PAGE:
Growing up, we had a Christmas tradition in my family: The three children—my little sister, my big brother and I—were allowed to open just one gift on Christmas Eve. That gift was almost always a new pair of pajamas. But we were still surprised. We would forget what the drill was. We have continued this tradition in our own family, and now the grandchildren are part of it, too.
It was always fun, except for one year.
That was the year that we talked our parents into allowing us to open all our presents on Christmas Eve. All of them. In a blizzard of wrapping paper and bows and ribbon. Done. The night before Christmas. In a matter of minutes. I am pretty sure I was the one that lobbied the hardest to get my naughty, bratty little way. Thinking back, I believe my parents knew exactly what they were doing.
Then came Christmas the next morning—with nothing to do except to get dressed and ready for Church and then to wait for my grandfather, uncle and aunt to come over in the afternoon. It was probably the second saddest Christmas morning of my life (someday I might get the courage to tell you about my saddest), but with it I have come to appreciate one of the most important gifts in life, the gift of expectation.
After all, one of the best parts of Christmas, and of life, really, is expectation. What will be in the mail today? What will I get for my birthday? What is under that wrapping paper? Will I get that job? How many days until Christmas? Will I be surprised? Will he/she call me?
Expectation is a joy that is kept alive by patient waiting, by the tangled dance of suspense, and by the discipline to hang tough. I think this anticipation is a form of faith and hope.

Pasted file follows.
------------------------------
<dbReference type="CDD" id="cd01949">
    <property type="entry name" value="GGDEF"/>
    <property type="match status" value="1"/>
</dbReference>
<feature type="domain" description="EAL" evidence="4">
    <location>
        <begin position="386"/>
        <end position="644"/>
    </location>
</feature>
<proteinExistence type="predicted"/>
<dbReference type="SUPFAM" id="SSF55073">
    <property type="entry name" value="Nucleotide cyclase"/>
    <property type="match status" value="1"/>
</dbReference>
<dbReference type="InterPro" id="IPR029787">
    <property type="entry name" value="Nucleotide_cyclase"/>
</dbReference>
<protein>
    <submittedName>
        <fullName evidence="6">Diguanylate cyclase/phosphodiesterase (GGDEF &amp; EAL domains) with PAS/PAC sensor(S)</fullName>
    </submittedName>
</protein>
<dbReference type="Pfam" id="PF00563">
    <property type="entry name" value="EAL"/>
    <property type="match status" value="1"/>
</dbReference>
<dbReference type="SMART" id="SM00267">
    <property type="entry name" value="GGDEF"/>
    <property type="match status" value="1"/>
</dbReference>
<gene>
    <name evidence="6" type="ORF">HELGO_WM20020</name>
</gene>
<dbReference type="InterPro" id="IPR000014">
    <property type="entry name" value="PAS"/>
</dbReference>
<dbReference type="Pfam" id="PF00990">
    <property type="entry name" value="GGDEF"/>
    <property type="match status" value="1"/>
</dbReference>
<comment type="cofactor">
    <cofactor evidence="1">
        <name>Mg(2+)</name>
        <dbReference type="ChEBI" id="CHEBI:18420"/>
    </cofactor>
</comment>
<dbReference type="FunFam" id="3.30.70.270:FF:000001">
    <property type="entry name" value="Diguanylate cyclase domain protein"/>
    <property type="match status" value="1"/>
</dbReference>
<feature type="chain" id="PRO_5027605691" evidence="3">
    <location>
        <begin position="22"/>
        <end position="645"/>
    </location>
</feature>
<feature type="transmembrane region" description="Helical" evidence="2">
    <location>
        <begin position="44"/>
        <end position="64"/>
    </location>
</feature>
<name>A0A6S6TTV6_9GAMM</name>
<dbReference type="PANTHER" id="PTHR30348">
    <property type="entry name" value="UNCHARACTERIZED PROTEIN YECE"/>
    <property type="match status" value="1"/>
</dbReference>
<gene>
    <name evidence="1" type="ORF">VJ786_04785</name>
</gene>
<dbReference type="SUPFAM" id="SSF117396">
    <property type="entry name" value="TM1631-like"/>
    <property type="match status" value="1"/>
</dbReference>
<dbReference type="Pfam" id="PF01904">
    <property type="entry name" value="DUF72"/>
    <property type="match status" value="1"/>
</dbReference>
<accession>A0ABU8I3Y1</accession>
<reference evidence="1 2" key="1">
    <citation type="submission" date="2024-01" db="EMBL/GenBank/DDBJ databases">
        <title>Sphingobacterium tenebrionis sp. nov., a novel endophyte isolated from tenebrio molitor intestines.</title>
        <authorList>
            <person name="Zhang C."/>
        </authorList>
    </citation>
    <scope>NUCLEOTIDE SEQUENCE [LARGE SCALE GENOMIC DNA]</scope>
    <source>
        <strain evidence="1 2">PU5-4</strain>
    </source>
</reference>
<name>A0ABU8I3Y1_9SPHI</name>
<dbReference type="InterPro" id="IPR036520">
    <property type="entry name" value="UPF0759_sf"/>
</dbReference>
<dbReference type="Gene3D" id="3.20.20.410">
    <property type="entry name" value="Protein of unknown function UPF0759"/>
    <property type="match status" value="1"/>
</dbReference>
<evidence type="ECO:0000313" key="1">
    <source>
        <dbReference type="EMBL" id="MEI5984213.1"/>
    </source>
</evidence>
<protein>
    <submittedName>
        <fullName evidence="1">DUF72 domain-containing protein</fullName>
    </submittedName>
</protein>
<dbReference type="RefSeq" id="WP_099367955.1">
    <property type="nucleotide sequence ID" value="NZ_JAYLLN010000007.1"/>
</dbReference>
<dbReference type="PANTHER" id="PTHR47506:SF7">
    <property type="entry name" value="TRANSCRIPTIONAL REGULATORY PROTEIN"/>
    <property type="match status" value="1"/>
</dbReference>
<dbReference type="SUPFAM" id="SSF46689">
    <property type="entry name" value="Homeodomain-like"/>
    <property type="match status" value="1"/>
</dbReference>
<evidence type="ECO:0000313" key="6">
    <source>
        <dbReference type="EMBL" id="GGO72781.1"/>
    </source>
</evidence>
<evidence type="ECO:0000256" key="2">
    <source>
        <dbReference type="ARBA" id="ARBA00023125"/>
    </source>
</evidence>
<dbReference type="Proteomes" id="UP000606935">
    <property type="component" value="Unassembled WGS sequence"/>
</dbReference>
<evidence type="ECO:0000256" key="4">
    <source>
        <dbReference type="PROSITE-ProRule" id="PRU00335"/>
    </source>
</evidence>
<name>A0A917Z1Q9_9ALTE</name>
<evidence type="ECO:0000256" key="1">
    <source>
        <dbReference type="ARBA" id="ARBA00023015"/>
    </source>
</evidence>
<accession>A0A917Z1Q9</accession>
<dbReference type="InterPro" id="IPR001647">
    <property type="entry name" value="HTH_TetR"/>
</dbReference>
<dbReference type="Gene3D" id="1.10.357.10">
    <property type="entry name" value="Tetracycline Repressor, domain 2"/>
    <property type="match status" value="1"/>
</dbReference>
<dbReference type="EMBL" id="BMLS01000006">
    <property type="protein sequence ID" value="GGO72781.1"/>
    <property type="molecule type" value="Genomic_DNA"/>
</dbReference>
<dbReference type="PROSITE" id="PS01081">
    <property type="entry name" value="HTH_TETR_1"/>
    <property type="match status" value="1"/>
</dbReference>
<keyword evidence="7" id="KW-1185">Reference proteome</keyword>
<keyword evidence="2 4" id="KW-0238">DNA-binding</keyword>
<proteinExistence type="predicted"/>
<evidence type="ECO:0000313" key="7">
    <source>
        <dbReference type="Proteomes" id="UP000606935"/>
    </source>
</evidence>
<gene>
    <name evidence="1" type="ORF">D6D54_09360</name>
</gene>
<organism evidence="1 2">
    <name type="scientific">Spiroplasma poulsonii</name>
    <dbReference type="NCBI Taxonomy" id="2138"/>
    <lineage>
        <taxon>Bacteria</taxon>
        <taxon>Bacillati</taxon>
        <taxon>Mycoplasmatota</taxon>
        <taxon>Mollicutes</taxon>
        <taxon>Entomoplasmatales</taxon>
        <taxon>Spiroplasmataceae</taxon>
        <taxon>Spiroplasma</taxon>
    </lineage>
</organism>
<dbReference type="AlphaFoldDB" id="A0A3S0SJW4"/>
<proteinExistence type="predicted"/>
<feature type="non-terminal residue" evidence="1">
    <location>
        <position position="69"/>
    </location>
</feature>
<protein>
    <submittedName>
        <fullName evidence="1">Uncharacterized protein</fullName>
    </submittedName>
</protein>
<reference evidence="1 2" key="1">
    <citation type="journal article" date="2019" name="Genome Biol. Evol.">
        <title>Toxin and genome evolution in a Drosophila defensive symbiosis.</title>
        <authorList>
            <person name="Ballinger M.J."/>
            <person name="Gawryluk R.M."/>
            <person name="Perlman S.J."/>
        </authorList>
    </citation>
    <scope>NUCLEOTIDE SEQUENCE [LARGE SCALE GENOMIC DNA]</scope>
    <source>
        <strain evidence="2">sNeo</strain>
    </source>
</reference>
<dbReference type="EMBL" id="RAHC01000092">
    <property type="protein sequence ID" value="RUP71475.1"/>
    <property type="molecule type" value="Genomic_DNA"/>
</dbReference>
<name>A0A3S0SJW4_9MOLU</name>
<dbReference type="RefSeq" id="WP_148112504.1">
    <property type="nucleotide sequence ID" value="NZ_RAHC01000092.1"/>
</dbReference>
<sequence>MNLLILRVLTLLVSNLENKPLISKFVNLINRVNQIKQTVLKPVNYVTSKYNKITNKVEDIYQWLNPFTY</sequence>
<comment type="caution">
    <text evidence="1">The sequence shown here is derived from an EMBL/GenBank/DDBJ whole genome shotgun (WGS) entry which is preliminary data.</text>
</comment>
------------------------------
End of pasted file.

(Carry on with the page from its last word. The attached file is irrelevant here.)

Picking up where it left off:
It is part of everyone’s life. Think about the things you have anticipated with joy: a birthday, a baptism, a graduation, something you’ve saved money for, a letter, a reunion with a friend, the return of your missionary or your prodigal, your first trip to the temple, receiving the priesthood, your engagement, your marriage, your first baby, your last baby, being reunited with a loved one, in this life or the next—the list could go on and on.
For me, about 90 percent of the fun of Christmas is in the winding up, the planning and waiting and wondering—the joyous wonder of anticipation—but when we cut our waiting short by an impulse, like I once did, the fun is over and the joy ends. And it is difficult to recover it.
Sometimes I hear from children, “I wish every day was Christmas!” But as an adult I’ve learned that, without expectation, there can be no Christmas. Most of the fun is built up in anticipating the fun. Without anticipation, fun would not be fun.
So enjoy the simple awe of waiting. You are exercising your faith, and true faith never goes unrewarded. Don’t open your gifts too soon in a spasm of torn paper and dreams. Wait, with a smile on your face and peace in your heart. Some things are not worth waiting for, and though sometimes our expectations are not met, still, much of the joy in life comes in waiting with patience and faith.
May you all have a wonderful Christmas. You only have to wait until tomorrow, and it will be worth it.
P.S. Enjoy this short video of about the real meaning of Christmas.